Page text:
I have a lot to be grateful for this Thanksgiving. Thanks to the fine folks at Pfizer and Moderna (and, to a lesser extent, the sporadic availability of at-home COVID antigen tests at my local Walmart), I will be able to enjoy a non-virtual holiday with my entire family. And for the first time since 2016, when we sit down to dinner, there won’t be a voice in the back of my head urging me to pick out the likely Donald Trump voters and unleash holy hell on them.
I never seriously considered doing this because (a) there are few Trump supporters in my family and (b) for a person who works in political journalism, I’m surprisingly averse to arguing about the news in real life. But in the lead-up to every Thanksgiving of the Trump era, I was subjected to a barrage of guides to arguing about the president with my relatives. Suddenly, it wasn’t enough to show up to Turkey Day with a sloppily constructed Libby’s “famous” pumpkin pie and an ability to explain all the musical acts in the Macy’s parade to the assembled boomers: I was supposed to have a strategy for discussing authoritarianism with my mom.
The most innocuous version of this Thanksgiving staple assured readers that nearly half of all Americans try to avoid talking politics during the holidays and offered tips to prevent a family feud. For instance, last year USA Today advised that “it’s okay to set ground rules” for conversation topics, but if someone brings up something controversial anyway, “don’t approach the conversation by trying to change a family member’s mind.”
But many of these pieces told me the exact opposite: The battle for the soul of America would be waged at my Thanksgiving table.
And what if I refused the call to educate my (mythical) Hannity-loving uncle? Well, then I should consider myself a bad American and an enemy to the #resistance.
Many of these pieces severely overestimated my particular set of skills. I did not get into writing because I’m good at forming verbal arguments; you don’t want me trying to moderate your live political debate, even if I’ve taken PolitiFact’s advice to “practice fact-checking someone in a mirror” before sitting down to dinner with loved ones.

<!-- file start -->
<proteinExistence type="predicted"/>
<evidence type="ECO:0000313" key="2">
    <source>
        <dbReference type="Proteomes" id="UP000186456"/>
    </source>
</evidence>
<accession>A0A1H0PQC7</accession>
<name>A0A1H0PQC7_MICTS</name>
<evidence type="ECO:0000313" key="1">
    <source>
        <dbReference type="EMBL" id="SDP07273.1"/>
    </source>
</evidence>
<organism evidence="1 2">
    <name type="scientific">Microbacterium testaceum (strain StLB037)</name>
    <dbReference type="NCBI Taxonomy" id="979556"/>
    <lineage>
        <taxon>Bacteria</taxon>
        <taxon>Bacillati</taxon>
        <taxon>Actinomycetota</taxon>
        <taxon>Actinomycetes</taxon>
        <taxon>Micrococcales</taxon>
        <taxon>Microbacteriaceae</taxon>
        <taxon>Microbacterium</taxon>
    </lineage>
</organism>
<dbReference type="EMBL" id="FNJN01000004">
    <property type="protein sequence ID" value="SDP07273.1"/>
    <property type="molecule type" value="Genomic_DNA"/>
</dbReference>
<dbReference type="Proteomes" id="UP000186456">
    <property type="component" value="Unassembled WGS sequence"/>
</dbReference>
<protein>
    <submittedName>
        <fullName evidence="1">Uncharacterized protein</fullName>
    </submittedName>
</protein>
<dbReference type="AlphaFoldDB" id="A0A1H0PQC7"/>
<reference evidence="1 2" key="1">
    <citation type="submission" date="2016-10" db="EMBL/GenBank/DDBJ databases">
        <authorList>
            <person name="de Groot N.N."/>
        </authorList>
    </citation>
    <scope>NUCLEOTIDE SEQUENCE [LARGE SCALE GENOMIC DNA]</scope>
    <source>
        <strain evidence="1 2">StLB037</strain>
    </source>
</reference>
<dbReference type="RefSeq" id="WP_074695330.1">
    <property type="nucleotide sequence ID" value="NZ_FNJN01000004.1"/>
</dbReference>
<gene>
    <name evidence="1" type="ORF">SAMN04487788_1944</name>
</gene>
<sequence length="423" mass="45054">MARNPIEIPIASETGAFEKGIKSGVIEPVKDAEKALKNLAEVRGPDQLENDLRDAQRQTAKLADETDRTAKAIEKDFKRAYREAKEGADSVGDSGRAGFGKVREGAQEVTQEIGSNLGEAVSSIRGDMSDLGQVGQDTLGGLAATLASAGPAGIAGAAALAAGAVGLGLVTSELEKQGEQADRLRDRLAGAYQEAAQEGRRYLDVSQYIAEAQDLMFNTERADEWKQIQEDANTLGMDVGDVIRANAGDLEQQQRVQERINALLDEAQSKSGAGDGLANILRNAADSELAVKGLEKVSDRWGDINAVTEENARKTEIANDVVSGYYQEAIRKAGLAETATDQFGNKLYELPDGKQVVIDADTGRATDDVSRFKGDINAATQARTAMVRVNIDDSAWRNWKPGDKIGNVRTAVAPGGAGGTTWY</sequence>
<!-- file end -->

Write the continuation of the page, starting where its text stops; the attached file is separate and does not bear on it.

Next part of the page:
And I am going to be outside crying in my car well before a fight escalates to the point that my hostage-negotiation training kicks in.
I appreciate the argument made in many of these pieces that our close relations have a huge influence over our political beliefs, and remaining silent as loved ones spew ignorant or hateful opinions is generally cowardly and bad for society. I actually performed my “civic duty” well before it was a dubious trend, converting several family members from Nixon-defending lifelong Republicans to reliable Democratic voters who watch a truly troubling amount of MSNBC (but I’ll take it). This was not accomplished by shouting, “Actually, Bush belongs in The Hague!” at Thanksgiving after I stumbled on some pithy guide while scouring the web for Black Friday deals. I changed my relatives’ politics by having many conversations with them over a period of years and exposing them to a broader range of people, ideas, and perspectives — which is exactly how my own political thinking evolved after some youthful experimentation with conservatism.
If you really want to yell at some MAGA-y aunt you only see once a year, my unsolicited advice is: Go for it, if it makes you happy. But is the path to progress really paved by righteously indignant young people being rude to their “unenlightened” elders over turkey? I doubt it.
Happily, this journalism trope seems to have all but disappeared this year. Sadly, this isn’t because news outlets suddenly came to their senses; it’s just because Trump isn’t president anymore. But publications still need fresh holiday-weekend content, and there’s only so much you can say about the White House turkey pardon. So don’t be surprised to see leftover tips for confronting Trump supporters reheated and served up as a guide to talking to your unvaccinated relatives at Thanksgiving.